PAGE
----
As for his acting chops, Wolff’s got it. Admission got silly every now and then, but it was a particularly grounded and dramatic big-budget comedy, and Wolff fit right in. Jeremiah had some major quirks and Wolff embraced and even highlighted them while also making Jeremiah a pleasurable person to spend time with. However, his role in Stuck in Love is a little more in line with Isaac. On top of suffering with vision troubles, Isaac is head over heels in love with his girlfriend and perhaps dedicated to a fault. In his performance in Stuck in Love, Wolff shows that he’ll have no trouble representing and respecting Isaac’s romantic choices, while also ensuring that the big picture never entirely fades into the background.
We’ve also got Laura Dern on board to portray Hazel’s mother. No need to justify Dern’s ability, but it is worth noting that Mrs. Lancaster is not what you’d expect from a character whose daughter is stricken with cancer. Unlike Gus’ parents who shower him with support and pepper their home with inspirational sayings, Mrs. Lancaster straddles the line between overly attentive caretaker and average mother. One minute she’s pushing Hazel to go out and make friends, but the next she’s a helicopter parent, and the fact that she’s so steadfast on both sides of that divide winds up making each standpoint more effective and also more troubling. You want Hazel to live out her days the way she wants, but you also don’t want her parents to lose her and that adds an extra layer to consider in almost every situation.
The Book’s Big-Screen Potential
The Fault in Our Stars is clearly not your typical YA-to-film property. The Hunger Games and Divergent demographic may flock to it to catch the stars in action, but this is some heavy duty and potentially troubling material.
Personally, I’m not a fan of tearjerkers. It’s okay when a movie earns it, but for the most part I wind up crying because, according to that movie’s structure, it’s time for the viewer to cry and that just doesn’t feel fair. However, in Green’s book, he earns it. There’s no ideal existence that implodes in the third act; things are fairly bleak from the start. The point of the book, at least from my perspective, is taking those dire circumstances and finding the good in them and that’s what frequently made me tear up during the more emotional moments.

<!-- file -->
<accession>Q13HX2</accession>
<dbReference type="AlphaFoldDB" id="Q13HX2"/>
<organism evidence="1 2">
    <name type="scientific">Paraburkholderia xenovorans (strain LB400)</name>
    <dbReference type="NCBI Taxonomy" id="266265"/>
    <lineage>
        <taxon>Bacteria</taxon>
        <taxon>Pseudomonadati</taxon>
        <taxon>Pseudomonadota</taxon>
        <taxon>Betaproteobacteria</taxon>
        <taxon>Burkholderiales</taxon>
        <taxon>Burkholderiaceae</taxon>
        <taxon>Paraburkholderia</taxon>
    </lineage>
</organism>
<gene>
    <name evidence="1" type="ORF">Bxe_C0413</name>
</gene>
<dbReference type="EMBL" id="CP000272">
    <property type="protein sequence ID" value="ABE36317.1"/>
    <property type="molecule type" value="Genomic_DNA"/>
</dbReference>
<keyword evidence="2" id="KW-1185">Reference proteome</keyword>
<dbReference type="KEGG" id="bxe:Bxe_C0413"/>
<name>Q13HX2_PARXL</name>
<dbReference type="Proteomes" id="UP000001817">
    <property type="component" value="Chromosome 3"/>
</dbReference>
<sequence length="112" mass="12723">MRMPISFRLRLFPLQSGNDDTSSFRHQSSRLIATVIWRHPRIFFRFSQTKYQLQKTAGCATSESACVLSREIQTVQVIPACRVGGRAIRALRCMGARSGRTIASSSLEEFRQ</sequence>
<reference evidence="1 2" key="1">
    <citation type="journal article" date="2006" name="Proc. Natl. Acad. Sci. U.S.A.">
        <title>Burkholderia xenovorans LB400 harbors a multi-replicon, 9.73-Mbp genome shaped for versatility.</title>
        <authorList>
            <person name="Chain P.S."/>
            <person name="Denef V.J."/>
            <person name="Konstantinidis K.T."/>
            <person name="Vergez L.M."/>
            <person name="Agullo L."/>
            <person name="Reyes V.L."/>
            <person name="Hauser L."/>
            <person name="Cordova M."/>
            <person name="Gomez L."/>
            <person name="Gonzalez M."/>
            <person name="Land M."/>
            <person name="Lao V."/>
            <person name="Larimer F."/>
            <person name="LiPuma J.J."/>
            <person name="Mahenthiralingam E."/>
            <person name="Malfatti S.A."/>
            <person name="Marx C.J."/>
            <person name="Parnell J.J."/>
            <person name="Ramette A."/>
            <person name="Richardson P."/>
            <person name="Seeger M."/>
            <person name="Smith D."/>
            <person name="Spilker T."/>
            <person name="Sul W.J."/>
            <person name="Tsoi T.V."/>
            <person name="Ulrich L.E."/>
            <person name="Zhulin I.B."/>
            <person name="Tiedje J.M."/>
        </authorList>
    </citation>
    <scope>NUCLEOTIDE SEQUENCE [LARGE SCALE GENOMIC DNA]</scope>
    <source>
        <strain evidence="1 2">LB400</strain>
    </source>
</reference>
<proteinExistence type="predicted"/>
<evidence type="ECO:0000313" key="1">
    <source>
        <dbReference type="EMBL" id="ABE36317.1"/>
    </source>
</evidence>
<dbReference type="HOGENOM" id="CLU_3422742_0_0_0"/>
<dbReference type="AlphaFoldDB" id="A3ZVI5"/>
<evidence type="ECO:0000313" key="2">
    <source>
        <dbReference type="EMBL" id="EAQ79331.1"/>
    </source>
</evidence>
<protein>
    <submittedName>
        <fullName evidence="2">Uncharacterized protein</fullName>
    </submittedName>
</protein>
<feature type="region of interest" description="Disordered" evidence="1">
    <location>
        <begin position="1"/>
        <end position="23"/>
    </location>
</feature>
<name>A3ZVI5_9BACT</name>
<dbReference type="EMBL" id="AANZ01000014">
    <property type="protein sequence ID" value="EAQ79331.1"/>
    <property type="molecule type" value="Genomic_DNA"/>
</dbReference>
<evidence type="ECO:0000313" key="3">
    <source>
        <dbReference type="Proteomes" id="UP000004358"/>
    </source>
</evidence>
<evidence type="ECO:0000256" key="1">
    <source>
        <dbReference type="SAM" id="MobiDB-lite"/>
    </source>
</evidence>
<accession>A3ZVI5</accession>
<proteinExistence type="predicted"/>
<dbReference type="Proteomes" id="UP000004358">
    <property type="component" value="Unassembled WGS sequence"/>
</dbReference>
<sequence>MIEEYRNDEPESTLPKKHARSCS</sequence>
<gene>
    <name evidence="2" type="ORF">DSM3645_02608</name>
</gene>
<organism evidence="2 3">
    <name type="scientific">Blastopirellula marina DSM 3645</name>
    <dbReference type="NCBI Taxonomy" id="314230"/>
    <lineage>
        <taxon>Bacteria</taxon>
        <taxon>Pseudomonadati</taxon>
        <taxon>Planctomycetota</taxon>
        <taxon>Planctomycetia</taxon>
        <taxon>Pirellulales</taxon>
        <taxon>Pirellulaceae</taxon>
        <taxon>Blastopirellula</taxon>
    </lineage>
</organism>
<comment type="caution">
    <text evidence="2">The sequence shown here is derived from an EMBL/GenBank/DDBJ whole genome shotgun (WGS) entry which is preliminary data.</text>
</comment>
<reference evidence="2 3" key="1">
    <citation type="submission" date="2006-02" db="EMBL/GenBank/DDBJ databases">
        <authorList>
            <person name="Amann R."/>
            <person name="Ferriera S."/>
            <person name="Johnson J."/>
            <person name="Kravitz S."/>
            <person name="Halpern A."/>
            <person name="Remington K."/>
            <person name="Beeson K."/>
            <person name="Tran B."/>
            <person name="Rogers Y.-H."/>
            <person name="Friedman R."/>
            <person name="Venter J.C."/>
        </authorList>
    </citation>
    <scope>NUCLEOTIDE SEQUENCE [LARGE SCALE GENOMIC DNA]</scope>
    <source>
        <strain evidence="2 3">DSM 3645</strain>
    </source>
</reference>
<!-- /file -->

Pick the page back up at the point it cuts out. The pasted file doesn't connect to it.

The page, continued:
But considering this is a book about kids with cancer, there’s also some flat-out sad material that’ll conjure the waterworks. But even then, it’s well supported. There’s this general sadness because it just isn’t fair for someone that young to be hit with such an illness, but then Green takes that sadness one major step further by ensuring that you know Gus and Hazel not just as characters, but as people and that makes that pang of sadness immensely more intense.
The Director’s Potential
The Fault in Our Stars will mark Josh Boone’s second feature, so our only sense of his potential here comes from Stuck in Love. The movie exhibits solid work all around, but there’s also no denying that it’s got weak spots. The film focuses on three different relationships – William and Erica’s (Greg Kinnear and Jennifer Connelly) failed marriage, Sam and Lou’s (Lily Collins and Logan Lerman) budding romance, and Rusty and Kate’s (Wolff and Liana Liberato) rather intense high school fling. It's only 97 minutes, so there’s just so much time that can be given to each and they all feel a bit thin because of it. However, ultimately, Stuck in Love is a highly enjoyable and moving family drama.
The Stuck in Love script wasn’t particularly strong and if the Fault in Our Stars one is as powerful as the book, Boone already has a leg up this time around. Plus, Woodley is on an entirely different level than Collins. No matter the condition of the script or how Boone’s developed as an actor’s director, there’s an undeniable reassurance that comes with Woodley assuming the lead role.
This could be what My Sister’s Keeper should have been. Whereas that film gave way to melodrama, The Fault in Our Stars won’t have that problem because none of the characters call for it in the slightest. No one mopes around wasting away in misery; they all recognize the situation and approach it rather practically so that when there are peaks of emotion, they come from circumstances that deserve it.
The YA Movie Countdown runs here on Movies.com every other Wednesday.